The case of the day is Patrick’s Restaurant, LLC v. Singh (D. Minn. 2019). The case is in the genre of Hague Service Convention cases that I love to hate—cases following the lead of Gurung v. Malhotra, my white whale of international judicial assistance.
The question is whether a court may order service by email under FRCP 4(f)(3) in India in a case where the Hague Service Convention applies (i.e., where the defendant’s address is known, where the case is civil or commercial, etc.). The judge said yes, and cited as precedent many district court decisions saying the same thing. Let me give, once again, the unanswerable and plainly correct argument that shows why this is wrong.
- Everyone agrees that the Convention is exclusive, which means that when it applies, you have to use one of the methods of service that it authorizes or at least permits. This is the holding of Volkswagen, and the distinction between authorized and permitted methods is found in Water Splash v. Menon.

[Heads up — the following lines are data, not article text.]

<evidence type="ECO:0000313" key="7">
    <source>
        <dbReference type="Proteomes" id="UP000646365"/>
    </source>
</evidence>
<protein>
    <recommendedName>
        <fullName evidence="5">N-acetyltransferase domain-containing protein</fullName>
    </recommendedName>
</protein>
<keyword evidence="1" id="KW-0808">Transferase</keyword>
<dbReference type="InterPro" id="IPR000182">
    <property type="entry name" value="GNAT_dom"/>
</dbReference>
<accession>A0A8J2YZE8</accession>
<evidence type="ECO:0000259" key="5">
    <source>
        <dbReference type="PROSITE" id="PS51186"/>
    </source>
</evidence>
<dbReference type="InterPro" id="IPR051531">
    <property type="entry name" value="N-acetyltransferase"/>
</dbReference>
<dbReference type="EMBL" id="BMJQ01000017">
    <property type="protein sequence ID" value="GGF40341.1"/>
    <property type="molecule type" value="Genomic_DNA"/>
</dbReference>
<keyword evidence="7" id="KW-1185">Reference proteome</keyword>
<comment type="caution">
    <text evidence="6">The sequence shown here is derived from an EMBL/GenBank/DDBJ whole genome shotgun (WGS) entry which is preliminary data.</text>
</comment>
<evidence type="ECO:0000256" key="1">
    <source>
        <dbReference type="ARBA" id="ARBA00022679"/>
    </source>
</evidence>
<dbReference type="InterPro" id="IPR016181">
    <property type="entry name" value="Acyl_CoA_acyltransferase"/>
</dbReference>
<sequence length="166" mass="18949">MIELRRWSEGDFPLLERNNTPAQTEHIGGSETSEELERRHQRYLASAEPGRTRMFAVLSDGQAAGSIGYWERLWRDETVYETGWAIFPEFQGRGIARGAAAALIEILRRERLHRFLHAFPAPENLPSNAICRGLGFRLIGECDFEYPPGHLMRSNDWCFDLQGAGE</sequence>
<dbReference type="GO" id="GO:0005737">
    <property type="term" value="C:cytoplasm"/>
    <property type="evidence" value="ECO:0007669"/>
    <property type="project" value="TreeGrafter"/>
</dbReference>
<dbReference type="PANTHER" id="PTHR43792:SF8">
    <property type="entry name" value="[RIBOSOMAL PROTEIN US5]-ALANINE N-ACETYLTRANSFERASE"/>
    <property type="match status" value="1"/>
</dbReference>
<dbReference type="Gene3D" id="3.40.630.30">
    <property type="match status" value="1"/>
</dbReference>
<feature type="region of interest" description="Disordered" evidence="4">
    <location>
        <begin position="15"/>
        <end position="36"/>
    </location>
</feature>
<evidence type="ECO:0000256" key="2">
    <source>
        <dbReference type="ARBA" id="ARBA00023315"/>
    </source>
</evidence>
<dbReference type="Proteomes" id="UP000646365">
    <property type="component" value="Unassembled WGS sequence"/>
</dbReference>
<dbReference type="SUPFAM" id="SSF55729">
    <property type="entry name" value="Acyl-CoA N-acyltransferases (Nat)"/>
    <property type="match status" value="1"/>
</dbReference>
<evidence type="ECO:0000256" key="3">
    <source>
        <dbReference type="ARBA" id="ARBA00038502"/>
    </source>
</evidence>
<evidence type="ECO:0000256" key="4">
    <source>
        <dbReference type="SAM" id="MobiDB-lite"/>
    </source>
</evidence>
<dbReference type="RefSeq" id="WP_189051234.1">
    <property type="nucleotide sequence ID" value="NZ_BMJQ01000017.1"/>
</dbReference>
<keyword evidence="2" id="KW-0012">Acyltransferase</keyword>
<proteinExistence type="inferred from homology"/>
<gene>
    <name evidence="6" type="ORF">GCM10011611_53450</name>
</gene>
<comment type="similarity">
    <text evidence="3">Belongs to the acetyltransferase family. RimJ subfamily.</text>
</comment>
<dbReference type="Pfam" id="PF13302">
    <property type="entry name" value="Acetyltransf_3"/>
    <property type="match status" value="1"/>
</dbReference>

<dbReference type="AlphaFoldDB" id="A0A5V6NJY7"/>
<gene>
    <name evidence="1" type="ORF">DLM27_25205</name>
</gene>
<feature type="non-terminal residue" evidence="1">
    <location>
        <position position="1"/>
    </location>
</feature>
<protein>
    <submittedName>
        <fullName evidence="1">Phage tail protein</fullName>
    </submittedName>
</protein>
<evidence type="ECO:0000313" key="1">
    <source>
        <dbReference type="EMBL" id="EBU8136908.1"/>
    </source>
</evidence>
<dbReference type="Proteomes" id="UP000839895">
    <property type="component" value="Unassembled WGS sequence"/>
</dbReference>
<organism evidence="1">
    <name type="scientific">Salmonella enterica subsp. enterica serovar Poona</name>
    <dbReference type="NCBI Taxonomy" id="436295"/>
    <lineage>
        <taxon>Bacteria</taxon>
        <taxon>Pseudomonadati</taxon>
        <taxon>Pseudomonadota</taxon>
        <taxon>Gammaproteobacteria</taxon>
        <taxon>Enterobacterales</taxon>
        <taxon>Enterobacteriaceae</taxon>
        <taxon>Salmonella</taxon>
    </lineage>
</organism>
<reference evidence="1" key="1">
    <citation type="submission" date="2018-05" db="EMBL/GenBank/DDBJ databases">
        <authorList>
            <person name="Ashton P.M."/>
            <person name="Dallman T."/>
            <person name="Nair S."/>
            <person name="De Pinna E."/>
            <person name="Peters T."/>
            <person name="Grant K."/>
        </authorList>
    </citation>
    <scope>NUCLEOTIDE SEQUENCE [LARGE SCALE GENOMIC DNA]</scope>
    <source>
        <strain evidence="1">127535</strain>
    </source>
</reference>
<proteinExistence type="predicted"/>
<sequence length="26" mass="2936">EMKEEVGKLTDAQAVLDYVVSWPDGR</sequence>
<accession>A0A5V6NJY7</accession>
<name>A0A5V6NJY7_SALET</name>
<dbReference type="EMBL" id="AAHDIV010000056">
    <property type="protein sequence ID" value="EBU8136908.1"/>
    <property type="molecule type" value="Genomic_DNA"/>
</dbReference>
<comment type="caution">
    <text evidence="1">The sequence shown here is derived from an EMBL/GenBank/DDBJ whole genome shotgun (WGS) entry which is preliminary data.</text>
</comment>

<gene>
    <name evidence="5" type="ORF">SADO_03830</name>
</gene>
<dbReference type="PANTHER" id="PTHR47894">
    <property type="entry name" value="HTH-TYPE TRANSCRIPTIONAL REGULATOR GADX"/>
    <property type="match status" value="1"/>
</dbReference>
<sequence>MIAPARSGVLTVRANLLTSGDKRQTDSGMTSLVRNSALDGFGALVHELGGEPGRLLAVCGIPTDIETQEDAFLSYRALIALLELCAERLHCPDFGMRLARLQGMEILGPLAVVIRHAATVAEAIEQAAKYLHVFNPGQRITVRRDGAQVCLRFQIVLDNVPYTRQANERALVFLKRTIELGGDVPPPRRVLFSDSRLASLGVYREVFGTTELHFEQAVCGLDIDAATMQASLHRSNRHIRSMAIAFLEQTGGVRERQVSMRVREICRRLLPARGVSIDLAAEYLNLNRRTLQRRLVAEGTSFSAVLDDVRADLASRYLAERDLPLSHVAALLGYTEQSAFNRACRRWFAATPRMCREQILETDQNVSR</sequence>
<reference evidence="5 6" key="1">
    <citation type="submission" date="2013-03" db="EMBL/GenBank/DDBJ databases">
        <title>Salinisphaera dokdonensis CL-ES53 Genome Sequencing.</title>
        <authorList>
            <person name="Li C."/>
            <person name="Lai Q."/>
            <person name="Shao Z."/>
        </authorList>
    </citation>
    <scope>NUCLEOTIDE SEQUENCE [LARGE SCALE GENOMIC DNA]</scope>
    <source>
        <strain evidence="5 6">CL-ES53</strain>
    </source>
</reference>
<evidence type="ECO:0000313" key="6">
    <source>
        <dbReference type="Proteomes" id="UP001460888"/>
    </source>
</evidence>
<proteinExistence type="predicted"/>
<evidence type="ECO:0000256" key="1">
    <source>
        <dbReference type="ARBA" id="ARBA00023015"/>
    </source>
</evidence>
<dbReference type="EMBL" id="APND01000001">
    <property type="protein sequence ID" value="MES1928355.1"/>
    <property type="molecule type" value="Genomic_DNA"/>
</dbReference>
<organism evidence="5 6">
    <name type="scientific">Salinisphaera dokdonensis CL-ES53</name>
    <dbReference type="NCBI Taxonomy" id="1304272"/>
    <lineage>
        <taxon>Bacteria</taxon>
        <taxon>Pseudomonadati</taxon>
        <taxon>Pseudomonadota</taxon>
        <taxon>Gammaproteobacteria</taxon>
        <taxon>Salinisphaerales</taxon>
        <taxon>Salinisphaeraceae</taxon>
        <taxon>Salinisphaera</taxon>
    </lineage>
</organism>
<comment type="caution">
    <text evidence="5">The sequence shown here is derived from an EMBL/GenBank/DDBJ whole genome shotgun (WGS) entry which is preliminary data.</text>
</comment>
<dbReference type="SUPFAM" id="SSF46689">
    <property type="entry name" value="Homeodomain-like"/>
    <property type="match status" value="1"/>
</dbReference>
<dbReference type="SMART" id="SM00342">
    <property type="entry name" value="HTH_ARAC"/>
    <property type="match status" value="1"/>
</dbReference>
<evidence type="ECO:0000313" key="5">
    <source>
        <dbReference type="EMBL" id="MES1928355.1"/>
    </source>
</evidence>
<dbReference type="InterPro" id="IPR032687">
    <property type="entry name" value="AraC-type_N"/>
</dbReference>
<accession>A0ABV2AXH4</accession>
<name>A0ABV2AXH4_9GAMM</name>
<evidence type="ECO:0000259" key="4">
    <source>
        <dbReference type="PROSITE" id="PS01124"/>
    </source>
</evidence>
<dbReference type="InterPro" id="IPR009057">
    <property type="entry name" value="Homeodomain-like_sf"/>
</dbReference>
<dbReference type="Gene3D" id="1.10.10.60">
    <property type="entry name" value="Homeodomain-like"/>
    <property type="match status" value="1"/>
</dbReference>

- There is no provision in the Convention that expressly authorizes or permits service by email. If any provision does the trick, it’s Article 10(a), which permits service by postal channels—but only when the state of destination has not objected.
- India has objected. Since the only possible provision that permits service by email can’t be used, the service is improper under the Convention.
- A court cannot use FRCP 4(f)(3) to authorize a method of service that is inconsistent with a treaty.
That’s it! There is no answer to this argument except to cite the many cases that have gotten it wrong, starting with Gurung v. Malhotra.